Thereafter, the board is separated from the one corrugating roll surface for subsequent processing such as application of another liner sheet to flute crests on the opposite side of the corrugated sheet to form "double face" board.

The use of fingers to hold the corrugated sheet to the corrugating roll surface betwen the corrugating nip and the liner board nip constitutes the source of numerous operational and product integrity problems.

One such problem is the fact that a continuous score crease is pressed into the flute crests by internal sheet stresses which force the sheet strongly against the narrow finger edge. Such score creases ultimately become lines of weakness and failure for the board product.

Also, as a consequence of sheet stresses against the fingers, is a longitudinal bowing of the sheet flutes. For this reason, the finger objective is not entirely achieved since such bowing of the flutes represents a dimensional variation along the flute length which the fixed dimension cylindrical glue applicator roll cannot accommodate. Accordingly, no adhesive is applied to the flute crests in the proximity of the fingers and too much adhesive is applied to the center span between the fingers.

If the corrugated sheet is also coated with a polymer plastic for water proofing and other properties, it is heated to a tacky consistency for liner bonding in lieu of adhesive. In this state, the plastic wipes off onto the fingers and accumulates to the point of sheet damage.

For the foregoing reasons, corrugating roll fingers have been merely tolerated as a poor compromise to achieve necessary objectives. Although the use of vacuum to secure the corrugated sheet to the roll surface has been considered as an alternative to fingers, the concept has not received industry acceptance because of mechanical conflict with roll heating steam which is delivered to the roll interior. Prior art systems have presented the industry with a one or the other choice which has heretofore been resolved in the favor of steam heating.

Accordingly, it is the objective of the present invention to disclose and describe a corrugating system whereby the sheet may be simultaneously held to the corrugating roll surface by vacuum and also heated by flowing steam through the roll interior.

Another objective of the present invention is to teach the construction of a corrugating roll whereby a select, fixed position arc of the roll may be surface evacuated as the roll rotates about the axis thereof.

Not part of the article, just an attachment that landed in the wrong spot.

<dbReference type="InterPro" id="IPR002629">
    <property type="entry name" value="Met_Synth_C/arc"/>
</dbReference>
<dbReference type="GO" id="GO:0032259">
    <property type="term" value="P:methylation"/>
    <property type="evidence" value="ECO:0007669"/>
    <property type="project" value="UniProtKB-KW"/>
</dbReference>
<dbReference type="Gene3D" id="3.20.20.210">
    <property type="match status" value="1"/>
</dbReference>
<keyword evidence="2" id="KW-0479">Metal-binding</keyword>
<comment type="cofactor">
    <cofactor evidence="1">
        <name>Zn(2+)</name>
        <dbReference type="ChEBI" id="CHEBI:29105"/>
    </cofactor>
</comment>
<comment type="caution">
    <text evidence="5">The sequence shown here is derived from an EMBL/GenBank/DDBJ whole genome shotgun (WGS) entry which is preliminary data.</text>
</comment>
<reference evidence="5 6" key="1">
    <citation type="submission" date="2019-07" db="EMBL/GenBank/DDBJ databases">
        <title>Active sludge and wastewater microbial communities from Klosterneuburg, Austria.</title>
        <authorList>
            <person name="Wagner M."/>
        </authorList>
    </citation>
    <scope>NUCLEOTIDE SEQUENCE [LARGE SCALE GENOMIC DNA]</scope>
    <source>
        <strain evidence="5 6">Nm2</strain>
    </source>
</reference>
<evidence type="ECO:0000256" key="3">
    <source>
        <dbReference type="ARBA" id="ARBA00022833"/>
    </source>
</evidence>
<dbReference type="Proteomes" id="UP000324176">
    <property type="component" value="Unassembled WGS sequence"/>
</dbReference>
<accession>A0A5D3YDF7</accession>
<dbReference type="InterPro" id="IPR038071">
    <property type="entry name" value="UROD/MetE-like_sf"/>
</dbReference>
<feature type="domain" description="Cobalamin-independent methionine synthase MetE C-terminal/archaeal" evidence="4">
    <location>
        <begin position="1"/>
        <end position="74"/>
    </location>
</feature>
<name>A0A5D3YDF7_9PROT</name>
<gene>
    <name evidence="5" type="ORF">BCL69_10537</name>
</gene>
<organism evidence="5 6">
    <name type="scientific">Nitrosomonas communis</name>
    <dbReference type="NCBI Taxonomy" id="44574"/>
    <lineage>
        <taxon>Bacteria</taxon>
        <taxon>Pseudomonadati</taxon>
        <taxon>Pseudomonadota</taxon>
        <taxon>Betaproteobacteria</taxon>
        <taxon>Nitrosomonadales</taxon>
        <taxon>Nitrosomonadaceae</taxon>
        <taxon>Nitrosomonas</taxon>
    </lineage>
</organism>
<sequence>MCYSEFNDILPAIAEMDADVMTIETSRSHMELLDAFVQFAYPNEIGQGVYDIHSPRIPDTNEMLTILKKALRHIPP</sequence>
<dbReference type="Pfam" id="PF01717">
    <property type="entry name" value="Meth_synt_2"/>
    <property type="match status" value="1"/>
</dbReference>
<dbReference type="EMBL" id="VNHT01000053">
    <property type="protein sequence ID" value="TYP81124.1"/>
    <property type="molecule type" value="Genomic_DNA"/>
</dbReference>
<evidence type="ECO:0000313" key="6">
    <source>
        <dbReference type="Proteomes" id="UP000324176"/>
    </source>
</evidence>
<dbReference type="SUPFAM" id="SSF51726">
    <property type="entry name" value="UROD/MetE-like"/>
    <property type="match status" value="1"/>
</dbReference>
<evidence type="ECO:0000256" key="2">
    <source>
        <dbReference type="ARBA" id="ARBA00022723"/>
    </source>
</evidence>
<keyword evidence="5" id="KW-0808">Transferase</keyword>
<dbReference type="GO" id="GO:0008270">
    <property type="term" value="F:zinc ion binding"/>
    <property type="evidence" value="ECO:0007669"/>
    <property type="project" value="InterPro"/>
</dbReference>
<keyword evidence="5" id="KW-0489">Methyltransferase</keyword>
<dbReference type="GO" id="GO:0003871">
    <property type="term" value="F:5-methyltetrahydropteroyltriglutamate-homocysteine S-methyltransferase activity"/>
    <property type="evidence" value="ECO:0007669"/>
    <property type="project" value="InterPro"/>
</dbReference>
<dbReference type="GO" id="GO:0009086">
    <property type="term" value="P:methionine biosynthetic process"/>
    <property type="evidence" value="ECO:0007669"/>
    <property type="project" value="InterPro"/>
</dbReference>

Another objective of the present invention is to teach the construction of a corrugating roll whereby a vacuum draft system is inexpensively disposed adjacent the interior periphery of the cylindrical shell and in intimate heat transfer contact therewith, the roll axis being left free for the disposition of a pressurized flow journal for steam.


According to the present invention, the sheet transfer roll of the corrugating pair is provided with several peripherial belts of holes drilled through the corrugated cylindrical shell, the belts being spaced along the roll length by distances generally corresponding to the prior art practice of lateral spacing between fingers. The drilled holes are positioned within the flute valleys thereby longitudinally aligning all holes of the several belts into a multiplicity of longitudinally extending rows.

Each row of drilled holes is partitioned off from the remaining internal roll volume by a conduit wall extending the roll length. At one roll end, the conduit walls are sealed. At the other roll end, the conduit walls are sealed to the roll end cap; the end being drilled to open the conduit interior to the end cap exterior.

The roll end cap is also provided with a sliding seal surface for sealing cooperation with a stationary suction box.

In the foregoing manner, a sheet holding vacuum system is operationally sustained without the necessity of utilizing the entire roll interior volume or of foreclosing the use of the roll journal for steam heat delivery.

The system may be inexpensively constructed and even adapted to existing corrugating rolls by the use of relatively light gauge corrugated sheet metal to line the internal shell periphery; the flute crests being sealed to the shell wall by any convenient means and the flute valleys aligned with the drilled hole rows to provide the requisite conduit. If a heat conductive bonding agent such as welding is used to seal the flute crests to the shell wall, a highly efficient heat conductance may be sustained between the roll interior steam chamber and the exterior surface in contact with the paper sheet.